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Northern German in Southern Africa? On the phonology of Namdeutsch

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The chapter is available for download free of charge: https://langsci-press.org/catalog/book/305 *************************** Abstract: This chapter presents a study on the phonology of Namdeutsch, a variety of German spoken in Namibia. Previous literature has called its pronunciation either Standard German or Northern German and the aim of this paper is to determine whether Namdeutsch does share phonological characteristics with Northern German, based on the analysis of two vowel variables and four consonant variables that occur in Northern German. The data for this study stems from the Deutsch in Namibia corpus. The analysis reveals that, while not all Northern German variants are common in Namdeutsch, both vowel features and a consonant feature are frequent or very frequent in the data.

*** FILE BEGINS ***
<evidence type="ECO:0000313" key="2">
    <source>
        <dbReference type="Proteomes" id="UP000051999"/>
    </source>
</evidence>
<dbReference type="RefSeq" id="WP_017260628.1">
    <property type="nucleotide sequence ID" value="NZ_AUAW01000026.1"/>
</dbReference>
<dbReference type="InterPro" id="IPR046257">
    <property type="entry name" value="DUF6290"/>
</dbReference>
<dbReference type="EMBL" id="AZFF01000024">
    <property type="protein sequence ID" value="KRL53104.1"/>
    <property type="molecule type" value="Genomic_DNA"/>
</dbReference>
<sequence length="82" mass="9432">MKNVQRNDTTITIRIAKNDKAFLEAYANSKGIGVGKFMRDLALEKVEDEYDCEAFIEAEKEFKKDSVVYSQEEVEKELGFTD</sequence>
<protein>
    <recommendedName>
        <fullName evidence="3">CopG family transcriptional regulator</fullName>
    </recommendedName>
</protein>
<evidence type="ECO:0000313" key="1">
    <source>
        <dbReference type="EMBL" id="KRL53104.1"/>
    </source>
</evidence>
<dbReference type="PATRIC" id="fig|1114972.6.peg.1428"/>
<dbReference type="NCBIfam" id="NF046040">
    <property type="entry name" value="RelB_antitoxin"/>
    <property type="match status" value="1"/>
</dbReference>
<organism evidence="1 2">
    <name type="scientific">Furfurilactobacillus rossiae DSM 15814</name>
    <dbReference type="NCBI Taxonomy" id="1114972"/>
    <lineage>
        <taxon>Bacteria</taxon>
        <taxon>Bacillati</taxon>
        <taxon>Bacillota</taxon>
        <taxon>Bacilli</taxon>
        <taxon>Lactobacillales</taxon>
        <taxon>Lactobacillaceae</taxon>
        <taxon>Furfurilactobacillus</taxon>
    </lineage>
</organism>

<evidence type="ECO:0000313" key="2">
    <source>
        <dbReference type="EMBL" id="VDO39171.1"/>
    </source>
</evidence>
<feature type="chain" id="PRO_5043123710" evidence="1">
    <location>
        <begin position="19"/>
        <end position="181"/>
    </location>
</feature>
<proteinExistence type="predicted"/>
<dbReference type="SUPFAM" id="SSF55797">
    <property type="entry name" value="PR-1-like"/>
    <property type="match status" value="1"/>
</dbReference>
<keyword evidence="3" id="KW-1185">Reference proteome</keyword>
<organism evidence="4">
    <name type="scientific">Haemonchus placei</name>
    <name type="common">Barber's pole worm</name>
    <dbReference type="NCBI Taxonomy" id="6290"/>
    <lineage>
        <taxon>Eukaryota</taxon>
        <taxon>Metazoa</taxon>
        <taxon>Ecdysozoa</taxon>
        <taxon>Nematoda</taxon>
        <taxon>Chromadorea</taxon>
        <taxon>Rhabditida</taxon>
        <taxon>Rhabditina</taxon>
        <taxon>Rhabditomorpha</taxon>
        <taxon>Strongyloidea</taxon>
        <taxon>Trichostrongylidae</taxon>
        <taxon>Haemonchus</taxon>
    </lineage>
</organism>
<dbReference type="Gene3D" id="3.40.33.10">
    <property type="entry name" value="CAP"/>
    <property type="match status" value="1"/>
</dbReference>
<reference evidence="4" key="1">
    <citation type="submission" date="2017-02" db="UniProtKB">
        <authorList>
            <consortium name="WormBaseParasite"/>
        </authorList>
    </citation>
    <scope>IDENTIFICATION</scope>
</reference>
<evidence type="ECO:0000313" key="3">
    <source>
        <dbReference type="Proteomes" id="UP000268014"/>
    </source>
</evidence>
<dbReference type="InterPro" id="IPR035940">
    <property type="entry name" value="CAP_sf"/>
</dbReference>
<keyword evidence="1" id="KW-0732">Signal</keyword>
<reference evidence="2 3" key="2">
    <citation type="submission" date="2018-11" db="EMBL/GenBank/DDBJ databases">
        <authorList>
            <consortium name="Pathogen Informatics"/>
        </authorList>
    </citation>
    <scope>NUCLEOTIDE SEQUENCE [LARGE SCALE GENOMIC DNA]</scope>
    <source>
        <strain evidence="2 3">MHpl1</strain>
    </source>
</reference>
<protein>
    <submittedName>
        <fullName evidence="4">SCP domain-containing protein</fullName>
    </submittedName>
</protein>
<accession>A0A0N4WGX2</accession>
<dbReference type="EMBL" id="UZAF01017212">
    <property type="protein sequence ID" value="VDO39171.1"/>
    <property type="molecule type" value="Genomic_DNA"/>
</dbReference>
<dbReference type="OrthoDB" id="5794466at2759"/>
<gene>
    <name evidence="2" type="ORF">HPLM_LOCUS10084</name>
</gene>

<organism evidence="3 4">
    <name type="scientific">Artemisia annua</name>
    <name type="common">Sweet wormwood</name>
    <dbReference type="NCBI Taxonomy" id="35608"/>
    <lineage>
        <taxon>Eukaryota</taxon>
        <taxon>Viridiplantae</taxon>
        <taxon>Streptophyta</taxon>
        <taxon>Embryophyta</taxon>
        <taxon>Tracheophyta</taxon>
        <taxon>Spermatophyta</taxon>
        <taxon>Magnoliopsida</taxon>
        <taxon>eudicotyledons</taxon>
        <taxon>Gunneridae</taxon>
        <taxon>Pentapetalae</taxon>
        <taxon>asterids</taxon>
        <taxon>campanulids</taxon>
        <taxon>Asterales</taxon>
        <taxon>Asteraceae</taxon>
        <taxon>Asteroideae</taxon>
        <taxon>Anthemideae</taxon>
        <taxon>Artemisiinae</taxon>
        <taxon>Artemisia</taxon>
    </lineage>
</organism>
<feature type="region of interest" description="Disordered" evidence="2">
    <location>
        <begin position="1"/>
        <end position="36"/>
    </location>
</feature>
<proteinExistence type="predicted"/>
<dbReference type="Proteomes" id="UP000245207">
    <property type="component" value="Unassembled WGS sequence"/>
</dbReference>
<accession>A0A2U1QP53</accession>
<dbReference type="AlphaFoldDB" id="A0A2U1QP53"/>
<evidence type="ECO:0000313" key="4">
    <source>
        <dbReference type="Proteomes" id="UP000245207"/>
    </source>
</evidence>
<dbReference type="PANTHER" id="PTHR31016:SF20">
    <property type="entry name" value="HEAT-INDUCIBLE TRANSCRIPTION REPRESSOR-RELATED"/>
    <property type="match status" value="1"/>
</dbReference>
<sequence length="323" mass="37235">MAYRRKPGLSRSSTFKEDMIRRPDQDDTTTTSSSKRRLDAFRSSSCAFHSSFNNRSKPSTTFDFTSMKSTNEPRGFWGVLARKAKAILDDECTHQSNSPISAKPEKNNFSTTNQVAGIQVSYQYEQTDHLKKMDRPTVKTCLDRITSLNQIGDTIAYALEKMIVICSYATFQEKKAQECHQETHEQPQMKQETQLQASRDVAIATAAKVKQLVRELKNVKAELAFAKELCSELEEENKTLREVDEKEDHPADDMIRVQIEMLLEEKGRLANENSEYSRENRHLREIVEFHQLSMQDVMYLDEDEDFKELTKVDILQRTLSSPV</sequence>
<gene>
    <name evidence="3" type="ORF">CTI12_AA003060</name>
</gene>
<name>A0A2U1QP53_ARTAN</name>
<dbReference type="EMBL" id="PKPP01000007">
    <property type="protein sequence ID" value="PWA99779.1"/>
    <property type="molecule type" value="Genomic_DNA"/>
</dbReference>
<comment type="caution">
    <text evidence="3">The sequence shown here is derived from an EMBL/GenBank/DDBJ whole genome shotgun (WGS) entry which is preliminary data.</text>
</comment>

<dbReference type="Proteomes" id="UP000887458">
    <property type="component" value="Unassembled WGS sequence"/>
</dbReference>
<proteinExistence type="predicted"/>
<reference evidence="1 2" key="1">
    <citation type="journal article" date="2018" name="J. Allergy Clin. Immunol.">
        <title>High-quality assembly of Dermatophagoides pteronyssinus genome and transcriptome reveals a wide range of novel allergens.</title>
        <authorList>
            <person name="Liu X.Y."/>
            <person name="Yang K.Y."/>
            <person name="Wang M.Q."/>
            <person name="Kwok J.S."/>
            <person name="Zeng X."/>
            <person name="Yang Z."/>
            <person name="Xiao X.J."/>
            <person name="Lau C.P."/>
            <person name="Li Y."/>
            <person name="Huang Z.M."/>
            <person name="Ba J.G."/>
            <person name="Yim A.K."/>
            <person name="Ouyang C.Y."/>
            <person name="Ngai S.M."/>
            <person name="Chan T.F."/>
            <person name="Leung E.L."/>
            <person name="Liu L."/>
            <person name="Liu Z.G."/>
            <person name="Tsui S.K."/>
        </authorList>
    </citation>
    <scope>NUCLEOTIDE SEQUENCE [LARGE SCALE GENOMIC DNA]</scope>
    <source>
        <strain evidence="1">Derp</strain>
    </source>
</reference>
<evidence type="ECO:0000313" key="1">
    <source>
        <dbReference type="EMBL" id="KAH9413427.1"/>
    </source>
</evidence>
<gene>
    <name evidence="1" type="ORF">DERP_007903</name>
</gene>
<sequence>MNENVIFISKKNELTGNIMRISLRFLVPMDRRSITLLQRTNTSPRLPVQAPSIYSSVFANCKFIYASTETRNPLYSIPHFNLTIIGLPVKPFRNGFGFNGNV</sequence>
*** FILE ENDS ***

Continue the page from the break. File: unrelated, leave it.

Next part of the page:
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The paper investigates sociolinguistic coherence and differentiation for the example of Namibian German (‘Namdeutsch’), based on corpus data and a copy-editing task. The Namdeutsch speech community draws on a local Namibian identity as well as an ethnic German identity. At the linguistic level, this leads to a tension between a tendency for Namdeutsch to develop distinctive local features on the one hand, and to remain close to standard German in Germany on the other hand, and this can interact with register distinctions. Data from the DNam corpus of German in Namibia shows that noncanonical local variants are primarily associated with informal registers, but that some are also used in formal language. We hypothesised that particularly variants with weaker overt reflexes, which we assumed to be of lower social salience, can enter formal registers. This was confirmed in a copy-editing task where Namdeutsch speakers were asked to correct a newspaper article. Taken together, our findings point to a broader Namdeutsch dialect that encompasses informal and formal settings in an orderly heterogeneity that is modulated by social meaning linked to local and ethnic identities and a hierarchy of sociolinguistic salience reflecting the overt manifestation of linguistic variables.
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